I have 260K in my current employer's 401K and I want to start investing in multifamily buildings for passive cash flow. My goal is to replace my W2 income (5K) with passive cash flow from real state investments as quickly as possible. I would like to purchase a multi family turn key property in the Memphis, TN area.
Any Ideas on where I can start?
Funds borrowed from your own 401k can be used for down payment. Give your 401k folks a call, ask them about it.
I have been thinking of doing the same thing, but please consider a few things I found out.
If you have been funding your 401k with pre-tax money, you will have to pay higher taxes when you take a lump sum instead of a monthly payout.
If you are under the retirement age, you will be charged an early withdrawal penalty (mine is 10%).
There are some exceptions to the early withdrawal, such as if you are purchasing a primary residence with the funds.
You can also borrow against your 401k, which might give you another funding option if you can't get funding the other usual ways.
Determine if, after these taxes and fees, you have enough to invest in your property to make more of a return on investment than your 401k is making.
You won’t be able to transfer the existing plan if you are still working for that employer unless you have reached age 59 1/2.
Look into Self directed IRA or Solo 401K. I recommend talking to a tax consultant before you make any decisions. If you make the wrong move, the tax implications could be very substantial.
Use Quest, or Equity Trust Company. Very reasonable. Then do diligence on a syndicator for a larger MF deal, or invest according to whatever strategy you're involved with. Very easily done. I think the IRA needs to be "untethered" from an employer.
@Faustino Ramirez you can turn it into a solo401k if you have left the employer that sponsored it.
reach out to to the administrator of the 401K plan at work and see if they allow you to take loans against it.
Some 401K loans allow employees to take out the lessor of 50% or $50,000 from their 401K($50,000 in your case).
I am going to go against the grain here and just give my two cents. If you are just starting out in real estate I would NOT use your 401k as a form of leverage. Reason being you are still brand new (I'm assuming based on your writing "start investing") and mistakes will be made. Instead here is what I would say:
In today's markets there are various ways to leverage. I believe the fact that you are entertaining this form of leverage means you have a basic idea that there are other ways to raise capital. I would implore you to find another way first. Once you have several real estate deals in your pocket, then go leveraging that 401k. At least at that point you will have experience and you will be BETTER equipped.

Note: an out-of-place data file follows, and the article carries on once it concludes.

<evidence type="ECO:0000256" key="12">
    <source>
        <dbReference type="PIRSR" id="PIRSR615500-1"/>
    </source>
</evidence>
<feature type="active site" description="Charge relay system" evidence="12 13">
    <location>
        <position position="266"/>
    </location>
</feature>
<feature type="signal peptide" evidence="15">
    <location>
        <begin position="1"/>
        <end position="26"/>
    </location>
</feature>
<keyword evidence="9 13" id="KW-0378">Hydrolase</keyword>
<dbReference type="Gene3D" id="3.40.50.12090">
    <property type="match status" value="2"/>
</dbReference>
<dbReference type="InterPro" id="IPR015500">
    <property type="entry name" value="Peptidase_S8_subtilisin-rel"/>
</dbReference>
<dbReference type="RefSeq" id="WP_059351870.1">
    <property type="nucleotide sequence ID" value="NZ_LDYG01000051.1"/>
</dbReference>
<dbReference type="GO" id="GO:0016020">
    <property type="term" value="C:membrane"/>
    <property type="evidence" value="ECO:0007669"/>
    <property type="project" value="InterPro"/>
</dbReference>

If you are no longer with the company you could probably put it into a self directed ira with no or minimal penalties, and use the money. Listen to a very recent podcast called six figure house flipping with Gabe Desilva from December 21, 2017.
Explains how he did that to start his very successful business and growing fast in just 3 years.
If you want to avoid taking such a big hit on withdrawing $ from your IRA, there are plenty of equity investors out there who will step in as a partner with non-recourse funding. That's not cheap either, but it will keep your IRA intact if the deal falls apart after you take ownership. I'll send you a connection request if you want more info...
Faustino, welcome to BiggerPockets and congratulations on your first post on the forum!
You will not be able to use your 401k to replace your current income. While it might be possible to rollover your 401k funds into self-directed IRA and then invest in multi-family real estate - you will not be able to use the income from that investment. That income must be going back to the IRA.
Retirement accounts are designed for your future benefits, at retirement. IRS rules prohibit you from receiving any personal benefits from your IRA now, before retirement.
The fact that your 401k is with your current employer means that you will not be able to rollover those funds into another retirement account until you leave that employer.
You could take early distribution but you will be hit with taxes and penalties. The entire amount will be considered taxable income in the year you pull it out and will push you in a higher tax bracket and as a result you will end up paying as much as half of that amount to 'uncle Sam'. Not a wise move.
If you looking to creating some income from real estate investments now - you need to look at other options.
My suggestion: Do not take money out of your 401k to find real estate financing
1) It will be a giant hit to your 401k value when you reach retirement age. Not only the money you are taking out right now, but also lost appreciation that withdrawn money would have given you. And the taxes you have to pay reduces the effectiveness of your withdrawals.
2) You will be putting all your eggs in one basket, it will leave you vulnerable if something goes bad with your real estate investment.
3) Based on your current income of 5K per month, I assume that if you live frugally for couple of years then you can save 40K or so. And that would be 25% downpayment to a property in mid-west. And that would get you started.
Create Lasting Wealth Through Real Estate
Join the millions of people achieving financial freedom through the power of real estate investing